S. 313 CrPC

CrPC  , Section 313 - Failure to refute Section 313 CrPC statement - Any alternate version of events or interpretation proffered by the accused must be carefully analysed and considered by the trial Court in compliance with the mandate of Section 313(4) -  Such opportunity is a valuable right of the accused to seek justice and defend oneself –  Failure of the trial Court to fairly apply its mind and consider the defence, could endanger the conviction itself -  Unlike the prosecution which needs to prove its case beyond reasonable doubt, the accused merely needs to create reasonable doubt or prove their alternate version by mere preponderance of probabilities -  Thus, once a plausible version has been put forth in defence at the Section 313 CrPC examination stage, then it is for the prosecution to negate such defense plea - IPC, 1860 (XLV of 1860),   Section 366A and 506. #2020 SCeJ 1139 


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Held, the alternate version given by the appellant could not be lightly brushed aside. Her two ­part defence, put succinctly, was that first there was no male tenant at all and no one except for her child and mother lived with her, and second, that she was being falsely implicated as vengeance for filing a rape complaint against one Bhola Singh with whom the prosecutrix’s father used to work.  It is revealed that a rape complaint had indeed been made by the appellant against Bhola Singh approximately seven months previous to the present incident. Not only did she face difficulties in registering an FIR of rape with the police, but she also had to take pains in filing a private complaint and prosecuting the case against such third party. In fact, the effect of these proceedings was in line with the appellant’s defence, for in that rape trial the trial Court drew a damning observation against her character (calling her a child trafficker) owing to these proceedings. Lastly, DW­1, who lived in the neighbourhood of the parties, both supported the appellant’s claim that there was no male tenant in her home and created sufficiently reasonable connection between Bhola Singh and the prosecutrix’s father by volunteering that PW­2 was residing in Bhola Singh’s premises. Thus, the trial Court’s analysis of the appellant’s Section 313 defence ought to have been deeper, before concluding it as being false or untrustworthy. #2020 SCeJ 1139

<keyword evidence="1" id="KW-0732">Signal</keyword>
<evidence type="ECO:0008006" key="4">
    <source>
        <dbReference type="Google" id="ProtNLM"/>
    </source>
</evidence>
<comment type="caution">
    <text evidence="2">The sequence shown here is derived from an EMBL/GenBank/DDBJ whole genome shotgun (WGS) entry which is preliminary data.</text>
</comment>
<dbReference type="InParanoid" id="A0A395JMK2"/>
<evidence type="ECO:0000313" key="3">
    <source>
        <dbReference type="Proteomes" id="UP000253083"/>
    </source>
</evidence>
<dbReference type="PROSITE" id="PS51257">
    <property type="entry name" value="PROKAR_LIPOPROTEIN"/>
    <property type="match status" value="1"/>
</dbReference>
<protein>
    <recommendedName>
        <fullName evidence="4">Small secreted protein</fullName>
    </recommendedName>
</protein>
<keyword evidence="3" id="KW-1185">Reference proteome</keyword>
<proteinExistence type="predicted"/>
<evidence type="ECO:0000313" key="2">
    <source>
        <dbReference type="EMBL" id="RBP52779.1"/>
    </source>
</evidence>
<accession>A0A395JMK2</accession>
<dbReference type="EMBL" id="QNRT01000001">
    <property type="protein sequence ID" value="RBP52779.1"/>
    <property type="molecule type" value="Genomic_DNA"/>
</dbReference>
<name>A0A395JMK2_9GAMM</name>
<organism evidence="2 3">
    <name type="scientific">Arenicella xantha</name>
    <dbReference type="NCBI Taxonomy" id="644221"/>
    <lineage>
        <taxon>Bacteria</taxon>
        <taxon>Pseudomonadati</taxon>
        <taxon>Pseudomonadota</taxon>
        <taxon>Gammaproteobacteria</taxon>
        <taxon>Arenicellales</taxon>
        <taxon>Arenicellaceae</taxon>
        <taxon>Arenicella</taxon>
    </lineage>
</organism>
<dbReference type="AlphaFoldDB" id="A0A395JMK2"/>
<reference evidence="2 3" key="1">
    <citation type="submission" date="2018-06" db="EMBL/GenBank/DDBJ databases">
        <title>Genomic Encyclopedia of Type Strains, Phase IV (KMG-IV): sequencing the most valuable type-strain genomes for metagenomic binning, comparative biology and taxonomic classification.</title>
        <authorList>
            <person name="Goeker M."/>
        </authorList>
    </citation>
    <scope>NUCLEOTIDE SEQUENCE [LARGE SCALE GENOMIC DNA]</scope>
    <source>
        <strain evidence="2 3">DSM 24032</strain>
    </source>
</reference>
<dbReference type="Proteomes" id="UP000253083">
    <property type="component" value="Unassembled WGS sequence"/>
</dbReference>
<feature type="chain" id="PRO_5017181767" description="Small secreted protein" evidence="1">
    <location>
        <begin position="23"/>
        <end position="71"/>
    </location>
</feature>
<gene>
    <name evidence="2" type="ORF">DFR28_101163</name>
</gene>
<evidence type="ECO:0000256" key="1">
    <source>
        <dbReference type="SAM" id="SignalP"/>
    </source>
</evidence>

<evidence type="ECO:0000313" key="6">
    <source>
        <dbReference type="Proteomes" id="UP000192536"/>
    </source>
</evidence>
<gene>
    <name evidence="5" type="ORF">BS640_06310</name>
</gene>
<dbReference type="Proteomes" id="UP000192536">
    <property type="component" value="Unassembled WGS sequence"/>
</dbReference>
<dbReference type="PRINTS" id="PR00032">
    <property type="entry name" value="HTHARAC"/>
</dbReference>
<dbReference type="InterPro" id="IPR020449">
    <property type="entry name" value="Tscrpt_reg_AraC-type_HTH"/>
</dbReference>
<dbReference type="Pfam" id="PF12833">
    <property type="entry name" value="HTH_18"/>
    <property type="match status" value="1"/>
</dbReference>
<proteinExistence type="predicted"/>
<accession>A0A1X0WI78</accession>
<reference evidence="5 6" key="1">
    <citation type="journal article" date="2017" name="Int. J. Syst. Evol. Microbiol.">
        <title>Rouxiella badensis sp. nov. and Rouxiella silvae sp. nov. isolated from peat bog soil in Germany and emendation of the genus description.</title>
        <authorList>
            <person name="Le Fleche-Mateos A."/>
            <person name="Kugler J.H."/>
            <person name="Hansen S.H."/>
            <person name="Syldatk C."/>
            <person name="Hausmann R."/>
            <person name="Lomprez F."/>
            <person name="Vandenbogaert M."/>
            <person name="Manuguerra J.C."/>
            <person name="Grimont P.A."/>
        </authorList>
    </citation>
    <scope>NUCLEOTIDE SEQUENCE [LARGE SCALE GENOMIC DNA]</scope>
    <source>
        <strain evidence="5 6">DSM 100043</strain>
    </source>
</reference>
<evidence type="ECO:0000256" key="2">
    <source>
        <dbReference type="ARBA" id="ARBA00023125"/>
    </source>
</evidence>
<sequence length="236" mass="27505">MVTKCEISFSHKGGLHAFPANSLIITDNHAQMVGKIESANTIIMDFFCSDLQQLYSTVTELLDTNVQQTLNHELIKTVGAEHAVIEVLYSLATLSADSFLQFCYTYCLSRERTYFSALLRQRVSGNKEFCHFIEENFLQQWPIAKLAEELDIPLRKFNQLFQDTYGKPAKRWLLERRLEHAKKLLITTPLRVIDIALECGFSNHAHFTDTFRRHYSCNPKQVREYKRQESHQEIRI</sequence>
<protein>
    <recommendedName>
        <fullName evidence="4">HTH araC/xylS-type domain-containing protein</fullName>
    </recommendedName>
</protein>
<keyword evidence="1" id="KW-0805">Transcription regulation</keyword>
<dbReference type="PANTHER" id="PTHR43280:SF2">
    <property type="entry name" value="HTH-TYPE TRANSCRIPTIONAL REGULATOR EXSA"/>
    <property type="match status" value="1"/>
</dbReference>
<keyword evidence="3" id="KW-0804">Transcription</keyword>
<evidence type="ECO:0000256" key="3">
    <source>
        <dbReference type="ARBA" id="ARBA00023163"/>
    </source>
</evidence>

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    naveenchopra895@gmail.com (Saturday, 01 August 2020 03:14)

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